At this point, process is what will produce the product. The process is town governance. The product will be what will stand at the intersection of Route 7 and Church Hill and Ferry Road.
The first step in the process occurred last fall with a sketch plan hearing for a Maplefields gas and convenience store on the site.
The site has lain vacant for several years and is an important hub in the Route 7 corridor. The sketch plan hearing with the town’s Planning Commission suggested that whatever structure is designed should conform with Charlotte’s other buildings—i.e., it should not stand out as a multi-storied, modern-looking store. Rather it should follow central village structures such as the town library, town hall and senior center.
According to David Marshall of Civil Engineering Associates, the architect will take this suggestion into consideration before the proposed site plan goes through the Zoning Board’s conditional use permit process, then on to the Planning Commission for a hearing later this year. Out of that hearing should come the town’s feelings about the developer going ahead with the project.
Meanwhile a good number of town residents (145 at last count, according to Rebecca Foster) have raised questions regarding what such a project would do to the area. These people signed a letter to the Selectboard, Planning Commission and Zoning Board, expressing a number of concerns about the project as they see it currently.
They begin by saying that they “wholeheartedly support the revitalization of the corner of Church Hill Road and Route 7” but go on to say why they feel it needs to be done with extreme care. Concerns range from traffic-safety implications to the variety of products that are sold or services that are rendered. They feel that it ought to be a store that primarily answers the needs of Charlotte residents. They have special concerns about permitted and nonpermitted uses of the store’s space. They are also concerned about what the project would do to the nature of the main roads running past it. Considering Route 7 to be protected as a “scenic travel corridor,” they are afraid that the commercial space may detract from that designation.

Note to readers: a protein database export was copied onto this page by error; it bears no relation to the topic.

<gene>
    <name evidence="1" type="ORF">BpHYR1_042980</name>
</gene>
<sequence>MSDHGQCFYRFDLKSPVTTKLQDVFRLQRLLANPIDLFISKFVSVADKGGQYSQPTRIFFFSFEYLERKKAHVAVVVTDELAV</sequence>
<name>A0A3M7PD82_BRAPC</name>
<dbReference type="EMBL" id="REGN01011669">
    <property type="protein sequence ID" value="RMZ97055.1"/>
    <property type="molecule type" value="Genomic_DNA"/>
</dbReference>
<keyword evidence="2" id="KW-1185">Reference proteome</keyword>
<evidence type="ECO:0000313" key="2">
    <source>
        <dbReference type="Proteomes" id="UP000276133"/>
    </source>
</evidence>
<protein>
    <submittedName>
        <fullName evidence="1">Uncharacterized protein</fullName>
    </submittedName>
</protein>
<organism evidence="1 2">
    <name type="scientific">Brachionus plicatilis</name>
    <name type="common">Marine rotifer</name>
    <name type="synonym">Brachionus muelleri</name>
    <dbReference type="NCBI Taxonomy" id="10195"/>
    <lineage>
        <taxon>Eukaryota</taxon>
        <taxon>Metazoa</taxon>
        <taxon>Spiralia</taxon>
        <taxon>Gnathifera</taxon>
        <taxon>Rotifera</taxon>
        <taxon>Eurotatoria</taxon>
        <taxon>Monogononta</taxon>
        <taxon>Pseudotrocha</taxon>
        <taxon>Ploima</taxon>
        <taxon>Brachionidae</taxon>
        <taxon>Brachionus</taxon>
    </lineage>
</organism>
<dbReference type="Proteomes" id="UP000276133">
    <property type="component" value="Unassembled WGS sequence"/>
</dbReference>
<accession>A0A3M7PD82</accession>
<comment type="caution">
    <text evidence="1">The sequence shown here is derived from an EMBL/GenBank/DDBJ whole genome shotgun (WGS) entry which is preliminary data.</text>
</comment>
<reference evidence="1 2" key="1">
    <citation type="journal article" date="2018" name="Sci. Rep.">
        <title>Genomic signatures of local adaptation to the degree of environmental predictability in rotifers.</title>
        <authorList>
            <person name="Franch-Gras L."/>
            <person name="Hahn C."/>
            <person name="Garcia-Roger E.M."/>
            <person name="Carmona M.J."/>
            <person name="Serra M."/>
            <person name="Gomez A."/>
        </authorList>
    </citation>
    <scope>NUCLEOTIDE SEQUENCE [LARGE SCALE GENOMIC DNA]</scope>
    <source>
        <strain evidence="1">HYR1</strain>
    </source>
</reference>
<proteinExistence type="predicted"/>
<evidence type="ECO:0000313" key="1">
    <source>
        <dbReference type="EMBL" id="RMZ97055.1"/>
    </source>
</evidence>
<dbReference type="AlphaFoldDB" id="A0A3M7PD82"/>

The letter contains a number of more specific concerns as well, such as the area being shown up at night by light canopies, space being made available for truck parking or stopping that would “enable them to linger.” They do not wish to see a fast food restaurant nor permission granted to use the town’s wastewater resources if those of the business fail.
The developers, however, plan to move ahead with a design that, most likely, will have a colonial flavor that they believe fits into the Charlotte town character. The Zoning Board will attempt to measure the project’s impact on the community before it gets back before Planning Commission for a hearing.
The Maplefields project will test both a developer’s ability to add a significant commercial element to the town and the ability of the community through its human resources to provide input into what the future holds for Charlotte.
We have been a community of varied major elements over the past several decades. We grew from a primarily agricultural community to one testing the town’s ability to plan diversity. Given the expanse of the land and many farmers’ needs to use their property to produce income coupled with a desire by interested homebuyers to be close to Burlington yet simultaneously in a village with limited commercial structures, the need for an active town government system becomes crucial. This project sees Charlotte facing another challenge to determine its future character and whether it can remain distinctive.